Reset Your Own Expectations

Perhaps what might seem like unhealthy disengagement at first is really healthy realignment that should serve as a role model for others in the organization as well. Has the team regularly been responding to late evening or early morning emails? Do some team members have months of accumulated PTO because they’ve not taken it consistently? Does your team have a “yes” culture or do they overdose on unnecessary meetings? Perhaps some people have been pushed past their limit and are burned out, and the real solution lies in leadership resetting expectations. If leaders are regularly asking one person to do the work of two, assigning unrealistic workloads or disregarding work-life boundaries, then the disengagement should serve as a warning to leadership reminding them to reset their own expectations.

Ask Where They See Themselves in Five Years

Critiquing someone’s work or effort level (while necessary at times) may not be the best way to tap into sources of disengagement so a more effective tactic might be asking them where they see themselves in five years. This resets the conversation context enough for many to feel more comfortable sharing their true goals and priorities. Leaders can use this new information to focus on how they can help them get there. Obviously, it’s also helpful to note whether the preferred future role relates at all to their current one. If their goal is to be running their own vegan catering business full time, and today they’re working as a junior project manager in the telecommunications industry, they may not be motivated to make director in the next 2-3 years (and that’s ok). Learning more about their real goals equips you as a leader to be able to find ways to tap into authentic sources of motivation. Perhaps there are some skills related to their current role (e.g. learning basic project management software) that might be helpful in their future endeavor. Or perhaps you can recommend a different role that might be more aligned with their longer-term goals.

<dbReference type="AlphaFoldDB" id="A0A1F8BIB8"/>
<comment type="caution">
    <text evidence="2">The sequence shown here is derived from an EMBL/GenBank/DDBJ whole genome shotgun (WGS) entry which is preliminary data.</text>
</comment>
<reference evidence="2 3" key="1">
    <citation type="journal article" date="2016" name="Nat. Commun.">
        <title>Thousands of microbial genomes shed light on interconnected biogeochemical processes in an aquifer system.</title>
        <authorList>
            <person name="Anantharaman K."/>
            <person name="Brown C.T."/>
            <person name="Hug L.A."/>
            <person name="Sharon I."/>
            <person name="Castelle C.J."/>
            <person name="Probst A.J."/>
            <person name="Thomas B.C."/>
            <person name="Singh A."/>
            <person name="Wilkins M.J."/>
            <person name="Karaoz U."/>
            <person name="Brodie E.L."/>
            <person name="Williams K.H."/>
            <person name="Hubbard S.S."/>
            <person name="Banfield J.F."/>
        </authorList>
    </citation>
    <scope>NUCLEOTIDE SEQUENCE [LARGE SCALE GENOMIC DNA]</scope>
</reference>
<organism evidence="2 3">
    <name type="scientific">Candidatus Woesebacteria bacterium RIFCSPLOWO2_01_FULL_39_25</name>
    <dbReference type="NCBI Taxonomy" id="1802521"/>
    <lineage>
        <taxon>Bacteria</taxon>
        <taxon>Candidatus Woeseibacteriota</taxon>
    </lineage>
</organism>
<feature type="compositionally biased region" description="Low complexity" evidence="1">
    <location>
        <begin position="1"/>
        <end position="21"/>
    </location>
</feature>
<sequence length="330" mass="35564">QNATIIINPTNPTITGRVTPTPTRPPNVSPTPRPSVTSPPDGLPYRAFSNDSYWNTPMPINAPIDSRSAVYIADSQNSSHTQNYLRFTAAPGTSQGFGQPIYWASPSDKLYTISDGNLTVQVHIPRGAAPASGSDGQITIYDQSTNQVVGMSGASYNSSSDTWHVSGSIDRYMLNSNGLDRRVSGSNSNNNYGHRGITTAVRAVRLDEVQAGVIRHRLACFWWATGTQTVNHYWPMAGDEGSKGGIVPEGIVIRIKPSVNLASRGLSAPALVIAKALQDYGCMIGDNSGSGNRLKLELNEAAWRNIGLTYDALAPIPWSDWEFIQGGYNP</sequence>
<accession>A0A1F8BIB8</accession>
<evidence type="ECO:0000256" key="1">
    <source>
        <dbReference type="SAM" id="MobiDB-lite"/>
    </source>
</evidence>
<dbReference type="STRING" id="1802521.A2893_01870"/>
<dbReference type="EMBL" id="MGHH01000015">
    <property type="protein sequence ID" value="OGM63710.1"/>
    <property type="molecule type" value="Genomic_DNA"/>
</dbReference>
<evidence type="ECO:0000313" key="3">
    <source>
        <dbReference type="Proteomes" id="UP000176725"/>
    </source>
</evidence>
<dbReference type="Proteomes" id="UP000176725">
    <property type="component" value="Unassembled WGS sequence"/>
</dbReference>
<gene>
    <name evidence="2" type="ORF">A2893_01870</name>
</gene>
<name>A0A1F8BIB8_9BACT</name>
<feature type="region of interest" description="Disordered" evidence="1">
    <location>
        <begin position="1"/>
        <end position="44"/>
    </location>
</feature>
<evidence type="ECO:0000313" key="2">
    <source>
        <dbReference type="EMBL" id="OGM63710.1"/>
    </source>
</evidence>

Simply Check In And Offer Support